Lastly, there are a couple of quick hacks that need to be done for Karmic (9.10) to work. The e-linux guide is pretty clear about this part, so I’ll just post the relevant link to their wiki section.  Basically, you just need to edit a couple of config files on your EXT partition so that the kernel mounts it correctly and doesn’t freak out. Be careful with the paths though, if you forget the ./, you could easily end up editing your own machine’s config files instead!

Now finally, at this point, you can plug the SD card into the BeagleBoard, and you should get to a login prompt.  Awesome!

This entry was posted in Hardware Hacking, Linux.


  1. Posted 2010-03-12 at 14:27 | Permalink


    Thanks for the article.

    I had been trying to install Linux on BeagleBoard. But all articles available on net were confusing, since I was a beginner. But now, with the help of your article, I successfully installed Ubuntu on BB. I installed Graphical applications too.

    Thanks once again.


  2. Posted 2010-03-17 at 23:22 | Permalink

    Fantastic! I’m glad I could help. Let me know if you discover any other neat tricks with the beagleboard.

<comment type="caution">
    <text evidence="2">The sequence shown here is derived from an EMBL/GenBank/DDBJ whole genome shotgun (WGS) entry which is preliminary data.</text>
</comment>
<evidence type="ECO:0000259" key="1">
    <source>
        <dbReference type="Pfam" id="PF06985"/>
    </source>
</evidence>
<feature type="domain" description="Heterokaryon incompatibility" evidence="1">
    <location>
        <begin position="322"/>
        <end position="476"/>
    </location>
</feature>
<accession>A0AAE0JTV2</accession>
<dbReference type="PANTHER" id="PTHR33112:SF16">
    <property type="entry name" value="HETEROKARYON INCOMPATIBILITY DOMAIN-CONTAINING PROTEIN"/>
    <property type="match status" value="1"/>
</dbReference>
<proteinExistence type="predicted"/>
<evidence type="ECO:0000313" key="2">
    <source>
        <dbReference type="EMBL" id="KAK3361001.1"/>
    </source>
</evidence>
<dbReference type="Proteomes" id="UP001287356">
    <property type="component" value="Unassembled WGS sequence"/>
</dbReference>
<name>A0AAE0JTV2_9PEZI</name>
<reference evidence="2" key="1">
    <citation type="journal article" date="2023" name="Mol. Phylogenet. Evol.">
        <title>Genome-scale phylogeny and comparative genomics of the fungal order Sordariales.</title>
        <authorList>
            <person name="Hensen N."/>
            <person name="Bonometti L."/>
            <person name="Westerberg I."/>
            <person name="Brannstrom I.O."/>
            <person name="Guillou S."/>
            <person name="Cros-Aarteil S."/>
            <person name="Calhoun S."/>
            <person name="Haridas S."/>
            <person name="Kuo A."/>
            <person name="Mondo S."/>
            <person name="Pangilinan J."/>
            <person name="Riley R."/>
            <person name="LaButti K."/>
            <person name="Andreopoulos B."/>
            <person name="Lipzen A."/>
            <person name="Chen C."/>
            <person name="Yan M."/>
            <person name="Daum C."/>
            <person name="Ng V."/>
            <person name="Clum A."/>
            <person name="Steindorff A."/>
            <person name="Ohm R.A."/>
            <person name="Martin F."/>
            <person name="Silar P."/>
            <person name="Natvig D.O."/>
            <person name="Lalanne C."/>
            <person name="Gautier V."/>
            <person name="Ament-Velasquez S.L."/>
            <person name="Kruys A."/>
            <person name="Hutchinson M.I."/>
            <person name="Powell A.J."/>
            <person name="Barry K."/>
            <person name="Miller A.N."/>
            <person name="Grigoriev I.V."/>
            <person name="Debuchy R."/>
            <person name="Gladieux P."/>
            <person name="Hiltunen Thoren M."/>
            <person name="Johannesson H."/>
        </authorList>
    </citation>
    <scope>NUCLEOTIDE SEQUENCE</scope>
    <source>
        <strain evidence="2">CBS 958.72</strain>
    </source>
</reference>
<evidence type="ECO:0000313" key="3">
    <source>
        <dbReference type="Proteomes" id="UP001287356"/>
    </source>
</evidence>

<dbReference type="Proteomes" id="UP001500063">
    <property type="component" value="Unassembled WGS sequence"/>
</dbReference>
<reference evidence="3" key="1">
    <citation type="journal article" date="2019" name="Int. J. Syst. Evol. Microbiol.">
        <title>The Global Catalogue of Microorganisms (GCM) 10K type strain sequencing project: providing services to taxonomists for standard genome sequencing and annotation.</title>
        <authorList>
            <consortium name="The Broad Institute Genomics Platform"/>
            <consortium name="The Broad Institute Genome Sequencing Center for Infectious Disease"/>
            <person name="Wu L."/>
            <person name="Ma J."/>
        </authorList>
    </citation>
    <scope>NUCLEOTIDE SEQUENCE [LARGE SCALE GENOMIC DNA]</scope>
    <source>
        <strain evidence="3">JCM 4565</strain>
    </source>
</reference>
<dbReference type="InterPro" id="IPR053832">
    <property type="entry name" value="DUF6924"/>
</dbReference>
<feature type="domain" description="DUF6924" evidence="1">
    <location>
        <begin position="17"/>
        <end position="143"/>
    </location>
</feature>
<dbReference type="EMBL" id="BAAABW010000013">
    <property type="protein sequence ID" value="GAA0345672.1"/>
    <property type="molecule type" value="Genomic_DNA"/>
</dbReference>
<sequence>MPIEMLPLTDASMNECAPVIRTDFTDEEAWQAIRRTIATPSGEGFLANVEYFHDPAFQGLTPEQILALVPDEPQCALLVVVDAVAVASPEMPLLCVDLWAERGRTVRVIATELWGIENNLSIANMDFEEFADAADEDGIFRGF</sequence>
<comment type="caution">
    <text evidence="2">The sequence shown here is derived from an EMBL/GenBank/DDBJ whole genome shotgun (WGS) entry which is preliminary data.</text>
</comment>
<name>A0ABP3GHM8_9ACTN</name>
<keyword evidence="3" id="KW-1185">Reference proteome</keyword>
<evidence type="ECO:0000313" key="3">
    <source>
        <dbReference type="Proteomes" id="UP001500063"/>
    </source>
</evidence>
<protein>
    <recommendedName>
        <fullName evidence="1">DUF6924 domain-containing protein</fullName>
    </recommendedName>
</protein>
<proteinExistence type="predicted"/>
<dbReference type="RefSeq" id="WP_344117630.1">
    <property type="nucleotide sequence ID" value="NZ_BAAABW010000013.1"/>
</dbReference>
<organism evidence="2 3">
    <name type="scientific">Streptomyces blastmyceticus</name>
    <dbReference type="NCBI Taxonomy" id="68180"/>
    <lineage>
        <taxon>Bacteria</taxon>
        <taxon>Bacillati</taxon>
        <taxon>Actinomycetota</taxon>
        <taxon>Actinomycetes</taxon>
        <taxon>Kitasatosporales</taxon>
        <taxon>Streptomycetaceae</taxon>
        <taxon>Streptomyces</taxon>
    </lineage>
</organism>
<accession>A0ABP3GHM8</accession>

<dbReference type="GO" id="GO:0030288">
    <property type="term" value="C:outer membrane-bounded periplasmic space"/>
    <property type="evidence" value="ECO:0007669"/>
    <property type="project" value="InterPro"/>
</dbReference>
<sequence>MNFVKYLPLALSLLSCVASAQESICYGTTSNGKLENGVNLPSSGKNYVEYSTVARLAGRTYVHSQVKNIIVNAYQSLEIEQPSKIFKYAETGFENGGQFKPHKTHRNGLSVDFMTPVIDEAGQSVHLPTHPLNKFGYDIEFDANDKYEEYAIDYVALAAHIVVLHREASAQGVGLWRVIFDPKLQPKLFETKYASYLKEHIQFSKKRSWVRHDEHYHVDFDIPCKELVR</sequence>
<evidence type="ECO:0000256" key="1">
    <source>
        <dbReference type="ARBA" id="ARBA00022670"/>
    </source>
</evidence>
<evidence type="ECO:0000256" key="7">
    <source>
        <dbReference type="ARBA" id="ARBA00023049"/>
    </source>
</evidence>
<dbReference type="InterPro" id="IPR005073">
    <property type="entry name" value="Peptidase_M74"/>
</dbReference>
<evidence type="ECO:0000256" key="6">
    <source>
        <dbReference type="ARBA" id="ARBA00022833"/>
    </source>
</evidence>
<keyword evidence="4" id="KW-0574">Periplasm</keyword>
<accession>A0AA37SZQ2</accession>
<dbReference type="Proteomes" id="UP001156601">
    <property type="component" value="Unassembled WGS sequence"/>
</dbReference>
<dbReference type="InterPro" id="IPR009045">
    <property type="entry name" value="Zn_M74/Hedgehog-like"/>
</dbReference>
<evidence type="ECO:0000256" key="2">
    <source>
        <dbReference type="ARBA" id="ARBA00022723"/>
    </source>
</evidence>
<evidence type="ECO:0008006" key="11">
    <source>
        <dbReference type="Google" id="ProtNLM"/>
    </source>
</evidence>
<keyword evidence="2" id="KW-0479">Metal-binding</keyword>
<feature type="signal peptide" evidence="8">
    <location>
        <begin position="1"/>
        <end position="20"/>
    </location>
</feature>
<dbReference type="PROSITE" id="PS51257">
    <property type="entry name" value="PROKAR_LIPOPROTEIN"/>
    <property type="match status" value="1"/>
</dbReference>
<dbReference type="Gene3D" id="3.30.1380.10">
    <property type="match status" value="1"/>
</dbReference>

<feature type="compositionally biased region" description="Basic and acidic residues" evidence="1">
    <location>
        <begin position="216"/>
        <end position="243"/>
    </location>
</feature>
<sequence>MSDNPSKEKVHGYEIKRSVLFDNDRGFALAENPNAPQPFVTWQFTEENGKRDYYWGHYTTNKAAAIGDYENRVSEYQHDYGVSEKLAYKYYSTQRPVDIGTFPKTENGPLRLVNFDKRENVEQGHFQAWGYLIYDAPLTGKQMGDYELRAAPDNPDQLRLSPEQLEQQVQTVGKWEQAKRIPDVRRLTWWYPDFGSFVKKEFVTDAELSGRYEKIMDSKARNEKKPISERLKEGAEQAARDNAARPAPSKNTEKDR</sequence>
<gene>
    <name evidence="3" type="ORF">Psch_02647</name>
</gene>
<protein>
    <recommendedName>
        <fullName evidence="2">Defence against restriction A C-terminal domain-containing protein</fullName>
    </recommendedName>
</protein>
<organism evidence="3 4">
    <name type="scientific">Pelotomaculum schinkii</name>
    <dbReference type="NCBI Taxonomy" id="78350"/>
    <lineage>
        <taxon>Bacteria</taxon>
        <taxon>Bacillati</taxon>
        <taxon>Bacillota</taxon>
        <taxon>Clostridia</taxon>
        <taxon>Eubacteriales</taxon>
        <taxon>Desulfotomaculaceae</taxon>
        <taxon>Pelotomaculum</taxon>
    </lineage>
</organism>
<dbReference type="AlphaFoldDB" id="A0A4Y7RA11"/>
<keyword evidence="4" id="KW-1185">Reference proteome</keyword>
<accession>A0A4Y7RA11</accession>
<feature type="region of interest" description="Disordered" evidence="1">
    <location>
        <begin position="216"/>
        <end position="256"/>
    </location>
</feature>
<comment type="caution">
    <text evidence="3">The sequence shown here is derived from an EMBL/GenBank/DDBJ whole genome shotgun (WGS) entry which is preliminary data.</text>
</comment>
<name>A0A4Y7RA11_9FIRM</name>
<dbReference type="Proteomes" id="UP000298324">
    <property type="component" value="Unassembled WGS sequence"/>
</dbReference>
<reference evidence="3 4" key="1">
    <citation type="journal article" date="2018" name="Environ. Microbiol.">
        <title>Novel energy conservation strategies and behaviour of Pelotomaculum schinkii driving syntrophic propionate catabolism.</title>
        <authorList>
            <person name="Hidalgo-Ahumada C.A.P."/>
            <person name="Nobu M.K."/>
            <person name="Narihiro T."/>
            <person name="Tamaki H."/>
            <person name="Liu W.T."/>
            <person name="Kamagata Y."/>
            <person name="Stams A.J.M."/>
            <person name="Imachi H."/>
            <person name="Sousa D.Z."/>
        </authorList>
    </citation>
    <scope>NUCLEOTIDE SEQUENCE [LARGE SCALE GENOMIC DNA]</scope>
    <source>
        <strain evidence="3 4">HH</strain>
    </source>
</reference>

3. Mikey
    Posted 2010-03-18 at 07:24 | Permalink

    Hi pkv,
    Thanks for the helpful article!
    I had gotten Ubuntu installed but couldnt see a desktop and only had a terminal login session. Thought i had done something wrong! But i just need to do install Gui apps right? do you know any good guides for that?
    Thanks again!

  4. Posted 2010-03-18 at 23:37 | Permalink


    That’s right. You need to install a window manager and the X-Window-System to use windows, and a login manager if you want a graphical login.

    I decided to install XFCE and GDM for my box, because I believe that is the default for Xubuntu, and it’s a little lighter than full GNOME. So, if I recall correctly, I just did:

    sudo apt-get install xfce4 gdm

    You can find a bit more information about minimal installation of Ubuntu in this blog post.

  5. Curt
    Posted 2010-04-22 at 21:11 | Permalink

    It took me several tries but I got to the login prompt. How do I figure out what the usernames and passwords are?

  6. Posted 2010-04-22 at 22:03 | Permalink

    It’s buried in that wiki link, but the answer is that the stock images are set up with the following user:

    user: ubuntu
    pass: temppwd

    (I’d recommend changing it after you first log in…)

  7. gayatri
    Posted 2010-06-04 at 00:45 | Permalink

    Hi all, I Gayatri i am also porting ubuntu on beagleboard but i am little bit confusing which site should to port ubuntu plz tell me clearly